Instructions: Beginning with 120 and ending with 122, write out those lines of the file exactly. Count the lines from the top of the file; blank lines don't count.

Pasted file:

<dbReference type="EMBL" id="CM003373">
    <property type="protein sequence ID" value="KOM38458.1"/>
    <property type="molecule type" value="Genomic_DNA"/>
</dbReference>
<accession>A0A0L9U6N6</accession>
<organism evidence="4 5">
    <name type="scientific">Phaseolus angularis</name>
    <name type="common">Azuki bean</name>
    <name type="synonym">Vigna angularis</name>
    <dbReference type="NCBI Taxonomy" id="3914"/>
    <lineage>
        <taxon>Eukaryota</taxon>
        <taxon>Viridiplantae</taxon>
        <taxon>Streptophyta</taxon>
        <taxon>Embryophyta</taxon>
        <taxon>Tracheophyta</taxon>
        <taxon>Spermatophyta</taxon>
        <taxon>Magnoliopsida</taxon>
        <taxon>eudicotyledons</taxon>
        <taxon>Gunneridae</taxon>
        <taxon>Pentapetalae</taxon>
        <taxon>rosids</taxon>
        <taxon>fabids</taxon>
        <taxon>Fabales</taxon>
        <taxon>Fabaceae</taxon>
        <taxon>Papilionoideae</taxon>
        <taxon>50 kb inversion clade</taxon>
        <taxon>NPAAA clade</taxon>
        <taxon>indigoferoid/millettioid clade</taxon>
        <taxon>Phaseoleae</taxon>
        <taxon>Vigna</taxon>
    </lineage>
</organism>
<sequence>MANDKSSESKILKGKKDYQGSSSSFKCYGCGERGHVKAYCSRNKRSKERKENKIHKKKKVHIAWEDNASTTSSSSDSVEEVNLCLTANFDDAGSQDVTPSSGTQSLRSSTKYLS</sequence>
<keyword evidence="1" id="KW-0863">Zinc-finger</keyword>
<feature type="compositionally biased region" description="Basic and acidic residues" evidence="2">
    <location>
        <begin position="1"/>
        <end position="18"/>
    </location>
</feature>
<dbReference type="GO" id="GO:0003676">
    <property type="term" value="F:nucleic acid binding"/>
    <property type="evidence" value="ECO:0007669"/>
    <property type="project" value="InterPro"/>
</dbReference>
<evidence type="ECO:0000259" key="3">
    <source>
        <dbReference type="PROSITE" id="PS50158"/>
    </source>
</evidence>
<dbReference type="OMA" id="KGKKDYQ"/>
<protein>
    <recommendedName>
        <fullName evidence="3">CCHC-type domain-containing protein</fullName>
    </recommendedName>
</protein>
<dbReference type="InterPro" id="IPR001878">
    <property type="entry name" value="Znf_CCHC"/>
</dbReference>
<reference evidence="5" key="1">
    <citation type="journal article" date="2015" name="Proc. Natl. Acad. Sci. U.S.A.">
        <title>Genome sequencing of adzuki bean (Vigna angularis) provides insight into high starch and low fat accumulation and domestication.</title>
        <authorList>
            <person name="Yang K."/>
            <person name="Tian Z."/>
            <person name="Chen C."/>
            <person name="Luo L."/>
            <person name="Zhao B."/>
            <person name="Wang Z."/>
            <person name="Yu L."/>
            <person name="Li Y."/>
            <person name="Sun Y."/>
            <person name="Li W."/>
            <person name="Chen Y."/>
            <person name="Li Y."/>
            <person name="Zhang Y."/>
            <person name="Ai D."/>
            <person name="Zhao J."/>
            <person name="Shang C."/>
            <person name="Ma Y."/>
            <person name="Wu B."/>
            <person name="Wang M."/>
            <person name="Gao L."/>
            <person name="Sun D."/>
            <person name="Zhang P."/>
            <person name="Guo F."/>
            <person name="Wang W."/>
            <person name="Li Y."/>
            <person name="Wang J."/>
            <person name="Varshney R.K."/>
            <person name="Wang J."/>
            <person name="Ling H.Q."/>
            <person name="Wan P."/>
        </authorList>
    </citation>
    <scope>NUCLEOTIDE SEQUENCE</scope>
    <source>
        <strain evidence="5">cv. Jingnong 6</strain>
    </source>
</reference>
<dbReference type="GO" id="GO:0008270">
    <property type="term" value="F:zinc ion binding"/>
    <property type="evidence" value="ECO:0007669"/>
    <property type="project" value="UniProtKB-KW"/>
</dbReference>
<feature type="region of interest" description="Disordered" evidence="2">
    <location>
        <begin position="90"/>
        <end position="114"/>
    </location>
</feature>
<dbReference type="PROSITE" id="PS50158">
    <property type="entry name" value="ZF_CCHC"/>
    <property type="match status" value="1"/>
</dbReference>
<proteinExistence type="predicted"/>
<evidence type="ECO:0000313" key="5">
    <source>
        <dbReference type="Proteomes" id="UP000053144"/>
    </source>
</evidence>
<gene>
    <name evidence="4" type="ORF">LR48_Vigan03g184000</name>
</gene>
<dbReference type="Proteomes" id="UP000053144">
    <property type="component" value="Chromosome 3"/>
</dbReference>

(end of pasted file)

        <dbReference type="Proteomes" id="UP000053144"/>
    </source>
</evidence>